The trouble is, that’s not what Rep. Istook, a Republican lawyer from Oklahoma, and his cohorts had in mind. Their idea of cleaning up Washington didn’t include defense contractors or most others who make money and give large sums of it to Congressional campaigns. Instead, with enthusiastic Christian Coalition support, they focused on nonprofit groups for the ban on lobbying and the expression of views on legislation–even though they are already prohibited from using government funds to lobby. In the version the Christian Coalition supported, defense contractors could continue to besiege Congress for B-2 bombers which the Pentagon doesn’t even want. But the YMCA that receives federal money for after-school programs for troubled teens would have to watch what it says.
Now, if you are simply a conservative Republican who thinks big business interests should run the country, that’s one thing. But if you are Pat Robertson, who founded the Christian Coalition, it is quite another. Robertson has said of Istook “this may be the most important piece of legislation in this session.” More important than crime, and drugs, and cigarette marketing aimed at kids? While the little guys get fed to the legislative lions, the Christian Coalition has been up in the sky oxes with the right-wing lobbyists, cheering the lions on.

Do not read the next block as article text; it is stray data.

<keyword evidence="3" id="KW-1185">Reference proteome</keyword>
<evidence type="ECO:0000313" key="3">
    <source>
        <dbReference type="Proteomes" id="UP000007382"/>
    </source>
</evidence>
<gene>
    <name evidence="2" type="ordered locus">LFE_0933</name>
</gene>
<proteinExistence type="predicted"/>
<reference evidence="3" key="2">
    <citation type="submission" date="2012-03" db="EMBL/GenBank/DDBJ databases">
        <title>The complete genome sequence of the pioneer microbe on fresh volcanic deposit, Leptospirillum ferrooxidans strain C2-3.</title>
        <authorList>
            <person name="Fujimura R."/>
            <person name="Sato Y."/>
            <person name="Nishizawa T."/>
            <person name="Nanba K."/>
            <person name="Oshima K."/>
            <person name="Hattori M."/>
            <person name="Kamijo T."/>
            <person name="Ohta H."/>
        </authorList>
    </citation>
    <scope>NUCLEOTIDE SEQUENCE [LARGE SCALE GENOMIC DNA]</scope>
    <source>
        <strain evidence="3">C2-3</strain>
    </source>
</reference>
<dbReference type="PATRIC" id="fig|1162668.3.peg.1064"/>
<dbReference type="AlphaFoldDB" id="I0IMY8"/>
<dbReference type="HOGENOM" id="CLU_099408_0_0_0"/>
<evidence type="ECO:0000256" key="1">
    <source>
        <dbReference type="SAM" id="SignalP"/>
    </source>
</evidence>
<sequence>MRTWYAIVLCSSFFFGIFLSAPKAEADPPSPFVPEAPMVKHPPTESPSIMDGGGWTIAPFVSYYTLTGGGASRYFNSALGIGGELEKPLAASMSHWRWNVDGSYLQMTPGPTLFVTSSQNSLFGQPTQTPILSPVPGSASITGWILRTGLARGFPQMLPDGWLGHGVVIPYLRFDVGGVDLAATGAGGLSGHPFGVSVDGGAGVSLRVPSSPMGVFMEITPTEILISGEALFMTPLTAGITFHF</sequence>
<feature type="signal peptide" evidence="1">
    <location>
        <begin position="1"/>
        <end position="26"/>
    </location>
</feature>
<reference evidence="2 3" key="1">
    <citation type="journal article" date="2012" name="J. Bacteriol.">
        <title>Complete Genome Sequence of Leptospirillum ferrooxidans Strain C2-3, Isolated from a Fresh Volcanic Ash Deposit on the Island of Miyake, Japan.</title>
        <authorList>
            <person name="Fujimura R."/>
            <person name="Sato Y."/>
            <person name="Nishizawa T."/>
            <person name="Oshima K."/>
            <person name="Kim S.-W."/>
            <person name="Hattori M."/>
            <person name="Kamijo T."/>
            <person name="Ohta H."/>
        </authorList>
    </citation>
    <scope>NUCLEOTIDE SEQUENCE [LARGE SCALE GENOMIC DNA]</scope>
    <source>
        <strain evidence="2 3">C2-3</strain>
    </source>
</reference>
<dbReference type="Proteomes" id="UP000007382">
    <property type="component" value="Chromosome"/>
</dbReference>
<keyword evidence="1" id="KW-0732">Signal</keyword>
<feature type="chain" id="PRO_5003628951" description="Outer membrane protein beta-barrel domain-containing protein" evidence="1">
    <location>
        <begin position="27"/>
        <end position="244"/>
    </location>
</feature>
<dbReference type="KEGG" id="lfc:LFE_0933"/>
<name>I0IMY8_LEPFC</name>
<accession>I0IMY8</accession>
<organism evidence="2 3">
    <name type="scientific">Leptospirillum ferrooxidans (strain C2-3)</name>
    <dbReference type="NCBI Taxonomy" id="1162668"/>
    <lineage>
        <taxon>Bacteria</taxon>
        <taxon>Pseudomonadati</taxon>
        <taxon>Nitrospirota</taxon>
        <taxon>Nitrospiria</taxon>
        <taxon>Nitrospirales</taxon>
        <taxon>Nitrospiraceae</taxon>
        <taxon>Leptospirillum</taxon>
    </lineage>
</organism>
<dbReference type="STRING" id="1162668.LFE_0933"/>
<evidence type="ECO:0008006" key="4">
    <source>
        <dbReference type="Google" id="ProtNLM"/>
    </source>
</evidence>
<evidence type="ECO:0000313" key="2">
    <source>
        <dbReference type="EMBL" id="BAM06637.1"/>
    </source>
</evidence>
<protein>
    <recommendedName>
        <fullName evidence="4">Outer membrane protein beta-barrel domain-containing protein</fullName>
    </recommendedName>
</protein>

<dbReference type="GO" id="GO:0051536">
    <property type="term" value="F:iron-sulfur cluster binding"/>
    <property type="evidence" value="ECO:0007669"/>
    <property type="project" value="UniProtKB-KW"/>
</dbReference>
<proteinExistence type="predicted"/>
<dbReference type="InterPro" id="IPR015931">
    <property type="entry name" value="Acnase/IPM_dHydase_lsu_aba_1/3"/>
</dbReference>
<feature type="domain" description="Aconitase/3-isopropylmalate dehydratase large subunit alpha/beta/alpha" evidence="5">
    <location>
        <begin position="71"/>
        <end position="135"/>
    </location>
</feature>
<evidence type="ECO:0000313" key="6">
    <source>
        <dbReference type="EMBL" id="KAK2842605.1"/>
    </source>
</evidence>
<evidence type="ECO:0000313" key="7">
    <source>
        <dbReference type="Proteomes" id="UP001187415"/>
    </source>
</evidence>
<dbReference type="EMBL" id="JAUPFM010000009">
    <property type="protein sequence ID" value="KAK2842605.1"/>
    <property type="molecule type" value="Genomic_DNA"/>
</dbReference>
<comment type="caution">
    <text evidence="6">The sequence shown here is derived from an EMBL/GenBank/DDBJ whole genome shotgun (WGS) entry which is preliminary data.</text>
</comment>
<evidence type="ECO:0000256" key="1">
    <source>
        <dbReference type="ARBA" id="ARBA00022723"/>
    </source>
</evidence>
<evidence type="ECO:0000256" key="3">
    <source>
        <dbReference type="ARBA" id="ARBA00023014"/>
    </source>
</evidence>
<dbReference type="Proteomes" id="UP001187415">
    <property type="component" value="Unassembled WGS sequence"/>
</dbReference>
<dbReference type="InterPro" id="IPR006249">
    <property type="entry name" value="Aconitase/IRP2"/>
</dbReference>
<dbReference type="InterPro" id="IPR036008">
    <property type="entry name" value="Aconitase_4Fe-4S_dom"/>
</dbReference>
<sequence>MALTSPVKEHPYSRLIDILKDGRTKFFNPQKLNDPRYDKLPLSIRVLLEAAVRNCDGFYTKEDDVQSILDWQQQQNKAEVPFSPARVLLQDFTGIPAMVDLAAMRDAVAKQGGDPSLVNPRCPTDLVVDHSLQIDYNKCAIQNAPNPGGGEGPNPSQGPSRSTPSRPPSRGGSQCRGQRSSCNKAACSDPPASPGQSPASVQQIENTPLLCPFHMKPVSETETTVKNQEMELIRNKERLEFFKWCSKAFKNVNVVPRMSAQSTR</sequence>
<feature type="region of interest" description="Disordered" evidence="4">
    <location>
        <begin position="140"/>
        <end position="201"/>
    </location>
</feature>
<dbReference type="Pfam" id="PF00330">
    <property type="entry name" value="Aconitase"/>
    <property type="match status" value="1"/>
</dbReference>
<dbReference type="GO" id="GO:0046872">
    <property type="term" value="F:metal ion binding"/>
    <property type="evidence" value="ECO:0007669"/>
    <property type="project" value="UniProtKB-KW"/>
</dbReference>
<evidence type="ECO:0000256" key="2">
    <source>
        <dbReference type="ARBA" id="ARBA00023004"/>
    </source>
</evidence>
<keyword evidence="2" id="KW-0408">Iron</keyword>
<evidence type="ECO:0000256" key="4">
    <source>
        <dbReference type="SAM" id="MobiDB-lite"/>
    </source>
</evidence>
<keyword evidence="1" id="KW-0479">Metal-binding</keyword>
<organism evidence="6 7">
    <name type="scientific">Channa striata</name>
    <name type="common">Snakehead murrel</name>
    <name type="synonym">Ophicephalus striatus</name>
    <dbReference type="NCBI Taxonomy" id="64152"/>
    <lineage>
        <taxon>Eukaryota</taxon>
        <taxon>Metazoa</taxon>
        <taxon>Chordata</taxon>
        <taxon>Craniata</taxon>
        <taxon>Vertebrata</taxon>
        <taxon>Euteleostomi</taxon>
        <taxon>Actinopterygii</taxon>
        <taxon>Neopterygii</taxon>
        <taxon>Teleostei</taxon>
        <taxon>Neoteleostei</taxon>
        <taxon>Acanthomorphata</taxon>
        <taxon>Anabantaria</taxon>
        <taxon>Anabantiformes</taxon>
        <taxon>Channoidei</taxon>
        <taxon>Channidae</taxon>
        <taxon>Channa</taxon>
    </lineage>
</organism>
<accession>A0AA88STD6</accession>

Talking Like Newt
The worst sins are those of attitude. Indulgences of the flesh make no pretense at being other than what they are. Those caught up in them cannot hold them forth as virtue before the world. But sins of attitude can have a deeply corrupting effect, precisely because they often announce themselves as good.
Jesus told the story of the publican and the Pharisee who go to pray. The Pharisee says, “God, that I thank thee that I am not as other men.” The publican, by contrast, says “God be merciful to me as a sinner.”